A particular feature of filters 17 and 18 is that they both are switchably controlled simply by varying certain capacitance values, the control permitting the operator to select the desired center frequency f as well as the Q of the filter amplifier while maintaining a relatively constant gain. Thus, referring to the circuitry for low pass filter 17, the cut off frequencies for this filter can be moved independently by means of a 12 position front panel switch (not shown), this manual switch operating to select the capacitance for capacitors C and C shown in FIG. 3. It is to be noted that the particular switching arrangement selected for the illustrated embodiment is a switch employing l2 discrete steps or positions. Although a variable resistance or capacitance might be employed active filters of this type have a tendency to become unstable. The use of two filters, such as low pass and high pass filters l7 and 18, is preferred over the use of a single operational amplifier in a band pass filter configuration sin'cethe switching of a single unit is complicated by the need to consider both the Q and the center frequency simultaneously. FIG. 4 is provided as a schematic showing of capacitors C and C as well as other discretely switchable capacitors used in the high pass filter stage and in other processing steps of the present system. FIG. 5 is provided to show the low pass filter switching values.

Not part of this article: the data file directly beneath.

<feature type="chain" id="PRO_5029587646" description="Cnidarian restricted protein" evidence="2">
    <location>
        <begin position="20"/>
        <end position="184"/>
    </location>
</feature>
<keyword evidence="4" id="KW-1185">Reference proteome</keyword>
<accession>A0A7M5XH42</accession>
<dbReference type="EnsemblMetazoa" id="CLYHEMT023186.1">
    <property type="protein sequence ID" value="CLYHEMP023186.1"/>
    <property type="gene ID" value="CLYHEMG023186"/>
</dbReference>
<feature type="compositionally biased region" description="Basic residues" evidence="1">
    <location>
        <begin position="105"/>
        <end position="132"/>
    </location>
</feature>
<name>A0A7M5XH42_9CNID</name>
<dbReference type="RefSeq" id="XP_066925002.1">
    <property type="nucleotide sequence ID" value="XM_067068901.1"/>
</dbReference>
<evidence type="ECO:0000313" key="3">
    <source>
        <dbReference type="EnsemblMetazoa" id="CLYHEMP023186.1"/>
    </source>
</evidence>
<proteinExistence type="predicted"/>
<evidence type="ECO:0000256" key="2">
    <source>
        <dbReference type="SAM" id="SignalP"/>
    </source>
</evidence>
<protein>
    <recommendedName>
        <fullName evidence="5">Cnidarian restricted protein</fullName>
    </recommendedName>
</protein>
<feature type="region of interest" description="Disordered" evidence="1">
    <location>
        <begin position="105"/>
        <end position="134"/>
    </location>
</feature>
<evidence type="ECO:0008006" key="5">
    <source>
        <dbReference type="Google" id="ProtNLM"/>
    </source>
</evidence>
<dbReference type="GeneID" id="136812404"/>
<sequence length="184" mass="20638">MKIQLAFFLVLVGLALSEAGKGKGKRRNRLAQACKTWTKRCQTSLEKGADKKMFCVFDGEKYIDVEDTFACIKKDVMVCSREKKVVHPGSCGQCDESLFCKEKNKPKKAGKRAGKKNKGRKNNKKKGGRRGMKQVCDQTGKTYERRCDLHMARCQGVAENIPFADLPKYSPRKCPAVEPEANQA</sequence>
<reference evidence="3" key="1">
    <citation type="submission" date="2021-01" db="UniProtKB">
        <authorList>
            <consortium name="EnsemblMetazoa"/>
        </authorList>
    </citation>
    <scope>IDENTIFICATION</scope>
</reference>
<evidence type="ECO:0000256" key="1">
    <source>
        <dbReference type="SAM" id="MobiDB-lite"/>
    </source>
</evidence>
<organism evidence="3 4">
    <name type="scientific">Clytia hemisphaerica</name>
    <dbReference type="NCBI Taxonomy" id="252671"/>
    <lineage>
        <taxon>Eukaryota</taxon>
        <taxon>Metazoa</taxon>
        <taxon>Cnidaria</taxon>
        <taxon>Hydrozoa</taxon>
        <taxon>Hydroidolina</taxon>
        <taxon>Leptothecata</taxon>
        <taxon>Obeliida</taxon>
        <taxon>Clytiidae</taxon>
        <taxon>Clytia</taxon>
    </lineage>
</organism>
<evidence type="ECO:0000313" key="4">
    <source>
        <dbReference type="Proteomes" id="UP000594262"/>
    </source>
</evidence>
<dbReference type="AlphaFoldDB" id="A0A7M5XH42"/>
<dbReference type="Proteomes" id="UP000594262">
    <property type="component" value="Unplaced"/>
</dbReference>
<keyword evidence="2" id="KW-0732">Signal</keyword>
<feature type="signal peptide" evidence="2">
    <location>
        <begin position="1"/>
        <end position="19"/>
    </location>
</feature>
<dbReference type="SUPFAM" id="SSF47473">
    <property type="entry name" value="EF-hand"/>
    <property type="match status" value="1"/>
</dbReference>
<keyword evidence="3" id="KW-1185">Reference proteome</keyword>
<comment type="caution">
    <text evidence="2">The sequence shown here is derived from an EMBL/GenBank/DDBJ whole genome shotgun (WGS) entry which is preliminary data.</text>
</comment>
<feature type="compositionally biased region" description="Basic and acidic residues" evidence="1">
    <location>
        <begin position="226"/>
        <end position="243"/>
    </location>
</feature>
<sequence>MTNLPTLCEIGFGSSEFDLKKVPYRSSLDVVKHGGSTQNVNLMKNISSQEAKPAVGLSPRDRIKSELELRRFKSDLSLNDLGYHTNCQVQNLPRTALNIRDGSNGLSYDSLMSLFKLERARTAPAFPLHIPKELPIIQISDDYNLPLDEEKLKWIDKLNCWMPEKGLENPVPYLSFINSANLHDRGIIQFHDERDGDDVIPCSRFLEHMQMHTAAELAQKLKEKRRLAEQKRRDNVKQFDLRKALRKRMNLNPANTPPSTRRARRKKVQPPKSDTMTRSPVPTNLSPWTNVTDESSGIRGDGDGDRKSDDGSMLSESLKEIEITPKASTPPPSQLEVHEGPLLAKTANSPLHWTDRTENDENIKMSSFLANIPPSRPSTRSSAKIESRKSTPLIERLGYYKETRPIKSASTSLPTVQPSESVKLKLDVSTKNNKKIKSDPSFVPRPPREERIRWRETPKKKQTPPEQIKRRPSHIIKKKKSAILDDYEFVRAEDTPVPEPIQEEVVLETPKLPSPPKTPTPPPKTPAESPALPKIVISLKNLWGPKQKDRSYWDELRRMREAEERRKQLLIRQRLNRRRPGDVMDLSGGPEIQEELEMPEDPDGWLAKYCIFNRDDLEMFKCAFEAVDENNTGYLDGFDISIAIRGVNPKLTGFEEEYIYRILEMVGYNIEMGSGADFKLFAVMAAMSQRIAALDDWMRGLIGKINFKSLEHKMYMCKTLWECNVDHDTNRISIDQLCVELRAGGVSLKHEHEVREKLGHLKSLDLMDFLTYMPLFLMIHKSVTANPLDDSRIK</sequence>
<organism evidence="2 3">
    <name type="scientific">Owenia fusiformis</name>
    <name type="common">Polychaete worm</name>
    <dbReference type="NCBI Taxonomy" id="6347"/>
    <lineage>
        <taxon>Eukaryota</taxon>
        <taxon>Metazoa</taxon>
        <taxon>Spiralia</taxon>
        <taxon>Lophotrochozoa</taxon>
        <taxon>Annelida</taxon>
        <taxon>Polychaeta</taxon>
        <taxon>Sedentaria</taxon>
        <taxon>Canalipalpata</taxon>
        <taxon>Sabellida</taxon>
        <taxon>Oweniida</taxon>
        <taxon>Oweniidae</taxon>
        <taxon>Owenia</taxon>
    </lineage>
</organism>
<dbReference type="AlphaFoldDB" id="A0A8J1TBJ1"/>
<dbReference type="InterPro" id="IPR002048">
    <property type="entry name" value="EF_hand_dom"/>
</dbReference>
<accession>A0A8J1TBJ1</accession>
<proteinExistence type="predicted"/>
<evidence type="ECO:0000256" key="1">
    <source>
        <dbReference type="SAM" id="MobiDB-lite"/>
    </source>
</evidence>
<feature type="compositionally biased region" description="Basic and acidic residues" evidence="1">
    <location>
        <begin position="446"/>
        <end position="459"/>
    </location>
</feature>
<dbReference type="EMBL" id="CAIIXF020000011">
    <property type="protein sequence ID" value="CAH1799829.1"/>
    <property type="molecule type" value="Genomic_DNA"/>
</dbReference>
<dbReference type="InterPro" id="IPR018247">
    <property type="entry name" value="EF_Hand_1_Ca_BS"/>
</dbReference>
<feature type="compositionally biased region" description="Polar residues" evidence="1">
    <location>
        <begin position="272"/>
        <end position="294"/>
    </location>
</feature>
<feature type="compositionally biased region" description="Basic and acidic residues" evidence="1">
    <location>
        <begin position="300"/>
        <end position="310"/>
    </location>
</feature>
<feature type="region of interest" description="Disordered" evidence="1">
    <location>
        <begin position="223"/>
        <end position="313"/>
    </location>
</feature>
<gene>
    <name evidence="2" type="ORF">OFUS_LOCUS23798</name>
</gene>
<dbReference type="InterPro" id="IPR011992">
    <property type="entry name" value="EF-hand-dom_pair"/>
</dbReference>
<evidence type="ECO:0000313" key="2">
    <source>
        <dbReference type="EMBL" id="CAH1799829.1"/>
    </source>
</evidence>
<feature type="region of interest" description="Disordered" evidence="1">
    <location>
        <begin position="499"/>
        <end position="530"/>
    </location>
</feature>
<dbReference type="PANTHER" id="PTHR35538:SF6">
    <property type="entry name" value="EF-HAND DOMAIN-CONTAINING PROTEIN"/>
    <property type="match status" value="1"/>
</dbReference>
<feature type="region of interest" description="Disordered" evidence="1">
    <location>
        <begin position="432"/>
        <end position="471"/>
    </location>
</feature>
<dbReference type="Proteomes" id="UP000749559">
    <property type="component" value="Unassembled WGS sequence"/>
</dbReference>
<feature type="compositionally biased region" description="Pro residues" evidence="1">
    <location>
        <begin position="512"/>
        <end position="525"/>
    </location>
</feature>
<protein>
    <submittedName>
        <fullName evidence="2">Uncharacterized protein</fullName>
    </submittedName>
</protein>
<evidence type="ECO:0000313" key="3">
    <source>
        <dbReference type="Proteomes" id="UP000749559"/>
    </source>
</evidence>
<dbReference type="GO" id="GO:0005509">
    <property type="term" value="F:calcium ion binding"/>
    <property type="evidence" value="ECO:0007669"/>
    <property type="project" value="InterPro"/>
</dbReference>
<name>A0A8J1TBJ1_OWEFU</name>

High pass filter section 18 also is switched in a discrete manner by varying the capacitance values of two capacitors C and C and FIG. 6 shows the switching values for the high pass filter. In the case of the high pass filter, the cut off frequency is independent of the gain. FIG. 4 is provided to illustrate the band pass characteristics for the 12 position switches of both the high pass and the low pass sections.